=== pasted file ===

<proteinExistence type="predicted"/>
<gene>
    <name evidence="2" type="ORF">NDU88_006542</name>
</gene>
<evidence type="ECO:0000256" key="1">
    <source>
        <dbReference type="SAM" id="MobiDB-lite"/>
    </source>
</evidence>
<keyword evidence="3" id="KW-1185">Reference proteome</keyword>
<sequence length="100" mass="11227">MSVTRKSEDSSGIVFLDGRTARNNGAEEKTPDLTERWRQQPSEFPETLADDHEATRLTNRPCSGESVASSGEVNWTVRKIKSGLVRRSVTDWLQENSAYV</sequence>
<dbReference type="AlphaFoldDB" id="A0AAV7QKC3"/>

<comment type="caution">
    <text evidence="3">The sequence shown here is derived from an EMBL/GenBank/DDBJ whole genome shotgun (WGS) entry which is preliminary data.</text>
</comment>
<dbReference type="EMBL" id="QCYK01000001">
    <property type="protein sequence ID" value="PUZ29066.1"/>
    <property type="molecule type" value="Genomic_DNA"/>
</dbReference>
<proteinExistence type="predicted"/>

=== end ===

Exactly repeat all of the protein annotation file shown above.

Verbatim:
<proteinExistence type="predicted"/>
<gene>
    <name evidence="2" type="ORF">NDU88_006542</name>
</gene>
<evidence type="ECO:0000256" key="1">
    <source>
        <dbReference type="SAM" id="MobiDB-lite"/>
    </source>
</evidence>
<keyword evidence="3" id="KW-1185">Reference proteome</keyword>
<sequence length="100" mass="11227">MSVTRKSEDSSGIVFLDGRTARNNGAEEKTPDLTERWRQQPSEFPETLADDHEATRLTNRPCSGESVASSGEVNWTVRKIKSGLVRRSVTDWLQENSAYV</sequence>
<dbReference type="AlphaFoldDB" id="A0AAV7QKC3"/>

<comment type="caution">
    <text evidence="3">The sequence shown here is derived from an EMBL/GenBank/DDBJ whole genome shotgun (WGS) entry which is preliminary data.</text>
</comment>
<dbReference type="EMBL" id="QCYK01000001">
    <property type="protein sequence ID" value="PUZ29066.1"/>
    <property type="molecule type" value="Genomic_DNA"/>
</dbReference>
<proteinExistence type="predicted"/>